Larry Nassar may be the face of one of the largest abuse cases in the history of the United States, but don’t forget all the people that ignored complaints and stood by him even when they were told the truth. Okay, the Karolyis may have not known that Nassar was abusing gymnasts at the their home. But the culture that created that behavior to happen for over 20 years–silencing athletes, isolating girls, promoting competing with injuries, and even monitoring their food intake–those things all allowed a man who was not even licensed to practice medicine in Texas to abuse children under the guise of medical care at the National Training Center for USA Gymnastics.
The sexism in the coverage of this case, along with the silence from NCAA, is deafening. For reference, when Jerry Sandusky was accused of molesting 45 children, their legendary football coach Joe Paterno was forced to resign before the end of the season and the NCAA initially imposed some of the most severe fines in the history of collegiate sports: a four year post-season ban, $60 million fine, and a loss of 40 scholarships. When asked about the MSU case, the president of the NCAA Mark Emmert stated:
“’I don’t have enough information [on] the details of what transpired at the school right now,’ Emmert said via ESPN. ‘That’s obviously something that the university itself is looking deeply into. You hear that testimony — it just breaks your heart when you look at it, but I can’t offer an opinion at this time. It’s clearly very, very disturbing, and I know the leadership there is equally shaken by it.'”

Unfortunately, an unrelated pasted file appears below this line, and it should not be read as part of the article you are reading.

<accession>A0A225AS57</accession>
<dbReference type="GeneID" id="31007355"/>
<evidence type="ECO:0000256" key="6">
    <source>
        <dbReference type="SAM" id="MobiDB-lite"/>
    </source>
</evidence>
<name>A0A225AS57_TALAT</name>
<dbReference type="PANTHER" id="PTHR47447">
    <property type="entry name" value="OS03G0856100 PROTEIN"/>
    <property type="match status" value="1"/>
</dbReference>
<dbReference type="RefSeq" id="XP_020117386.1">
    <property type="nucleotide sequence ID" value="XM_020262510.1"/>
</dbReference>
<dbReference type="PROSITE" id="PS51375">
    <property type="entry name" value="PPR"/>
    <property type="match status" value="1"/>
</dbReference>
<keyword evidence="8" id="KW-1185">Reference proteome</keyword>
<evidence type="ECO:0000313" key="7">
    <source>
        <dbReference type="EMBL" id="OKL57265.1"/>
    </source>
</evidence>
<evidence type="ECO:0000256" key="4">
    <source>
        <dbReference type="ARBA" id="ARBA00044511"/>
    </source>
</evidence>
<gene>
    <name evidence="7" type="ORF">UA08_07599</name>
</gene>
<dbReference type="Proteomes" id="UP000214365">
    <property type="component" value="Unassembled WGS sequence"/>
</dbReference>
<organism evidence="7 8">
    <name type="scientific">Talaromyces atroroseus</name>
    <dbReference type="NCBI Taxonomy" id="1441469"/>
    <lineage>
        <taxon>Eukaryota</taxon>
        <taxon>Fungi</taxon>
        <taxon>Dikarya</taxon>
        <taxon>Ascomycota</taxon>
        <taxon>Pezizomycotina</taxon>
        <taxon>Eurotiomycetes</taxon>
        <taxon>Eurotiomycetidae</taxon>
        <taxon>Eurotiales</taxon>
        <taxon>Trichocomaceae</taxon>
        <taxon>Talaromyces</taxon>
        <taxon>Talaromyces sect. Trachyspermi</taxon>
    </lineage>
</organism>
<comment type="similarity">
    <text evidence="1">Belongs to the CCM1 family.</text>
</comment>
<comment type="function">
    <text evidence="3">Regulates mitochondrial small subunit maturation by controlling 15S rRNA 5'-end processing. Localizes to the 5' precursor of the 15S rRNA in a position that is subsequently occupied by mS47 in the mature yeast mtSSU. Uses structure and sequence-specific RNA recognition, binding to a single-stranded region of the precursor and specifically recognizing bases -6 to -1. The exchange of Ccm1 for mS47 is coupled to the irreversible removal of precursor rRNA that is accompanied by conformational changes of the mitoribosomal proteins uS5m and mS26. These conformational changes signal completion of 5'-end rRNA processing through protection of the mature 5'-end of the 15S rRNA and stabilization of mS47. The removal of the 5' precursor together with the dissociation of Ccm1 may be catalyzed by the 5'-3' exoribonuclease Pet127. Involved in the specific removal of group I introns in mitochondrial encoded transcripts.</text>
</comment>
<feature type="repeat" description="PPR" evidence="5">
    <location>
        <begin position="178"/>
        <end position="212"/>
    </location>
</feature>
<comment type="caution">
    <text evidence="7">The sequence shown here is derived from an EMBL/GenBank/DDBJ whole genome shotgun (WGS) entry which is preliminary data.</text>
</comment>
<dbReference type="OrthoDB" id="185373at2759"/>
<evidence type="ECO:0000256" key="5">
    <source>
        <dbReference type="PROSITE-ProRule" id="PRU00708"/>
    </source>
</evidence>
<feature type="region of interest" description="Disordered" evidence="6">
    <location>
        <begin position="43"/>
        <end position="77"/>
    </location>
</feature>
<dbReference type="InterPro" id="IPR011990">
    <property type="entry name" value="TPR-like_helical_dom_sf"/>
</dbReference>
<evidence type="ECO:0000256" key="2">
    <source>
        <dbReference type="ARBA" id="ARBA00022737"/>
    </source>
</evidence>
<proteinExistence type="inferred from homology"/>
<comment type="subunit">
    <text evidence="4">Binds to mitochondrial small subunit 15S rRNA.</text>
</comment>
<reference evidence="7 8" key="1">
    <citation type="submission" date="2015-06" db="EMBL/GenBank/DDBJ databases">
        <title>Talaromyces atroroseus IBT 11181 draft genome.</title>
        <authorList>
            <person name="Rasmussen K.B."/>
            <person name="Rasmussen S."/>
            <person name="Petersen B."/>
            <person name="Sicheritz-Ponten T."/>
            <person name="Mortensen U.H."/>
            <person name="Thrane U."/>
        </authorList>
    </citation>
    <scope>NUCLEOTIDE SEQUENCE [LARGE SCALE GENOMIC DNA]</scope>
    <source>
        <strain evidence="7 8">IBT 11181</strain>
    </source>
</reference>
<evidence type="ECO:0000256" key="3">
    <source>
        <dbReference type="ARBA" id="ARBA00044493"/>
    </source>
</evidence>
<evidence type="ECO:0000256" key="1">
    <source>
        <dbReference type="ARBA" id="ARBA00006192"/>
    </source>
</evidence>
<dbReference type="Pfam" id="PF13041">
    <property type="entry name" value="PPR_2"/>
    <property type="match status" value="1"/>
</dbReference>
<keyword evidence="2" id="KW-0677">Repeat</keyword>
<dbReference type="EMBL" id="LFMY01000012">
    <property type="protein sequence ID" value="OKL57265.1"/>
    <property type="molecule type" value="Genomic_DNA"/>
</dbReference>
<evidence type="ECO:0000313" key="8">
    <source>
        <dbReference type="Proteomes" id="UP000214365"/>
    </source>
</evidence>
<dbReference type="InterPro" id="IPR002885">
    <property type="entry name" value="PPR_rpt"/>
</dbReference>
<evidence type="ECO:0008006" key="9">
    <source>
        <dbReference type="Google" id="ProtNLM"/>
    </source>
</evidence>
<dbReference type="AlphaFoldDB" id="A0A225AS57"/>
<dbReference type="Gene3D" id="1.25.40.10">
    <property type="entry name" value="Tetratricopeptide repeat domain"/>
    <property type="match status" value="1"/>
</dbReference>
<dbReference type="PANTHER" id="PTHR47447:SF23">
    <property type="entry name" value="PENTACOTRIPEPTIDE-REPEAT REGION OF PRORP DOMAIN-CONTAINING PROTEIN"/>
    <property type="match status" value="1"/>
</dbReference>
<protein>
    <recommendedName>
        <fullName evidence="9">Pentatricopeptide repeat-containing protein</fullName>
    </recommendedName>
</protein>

Keep your “heartbreaking testimony” and actually hold the institution responsible. What other details do you need?! For reference, only one person has been fired from MSU and arrested.
The Athletic also disclosed that Mark Emmert knew of 37 cases of abuse at Michigan State University as far back as 2010.
In her victim impact statement, Morgan McCaul says:
“I remember when the Penn State scandal was talked about at length for months and months and even years. This is nearly five times the size and no one knows about it […] I think it plays into the importance that we put on male athletics versus female athletics. This is a case of gymnasts and dancers and figure skaters, not football players or basketball players. I think it’s sexism, to be honest. There’s no other explanation for why this many women have come forward and it’s not big news.”
“Don’t forget the victims, their stories or their voices. Don’t forget about us when it’s over. Don’t forget those truths that you heard these past weeks..don’t forget me, don’t forget my story, don’t forget the 265 ‘me toos.'”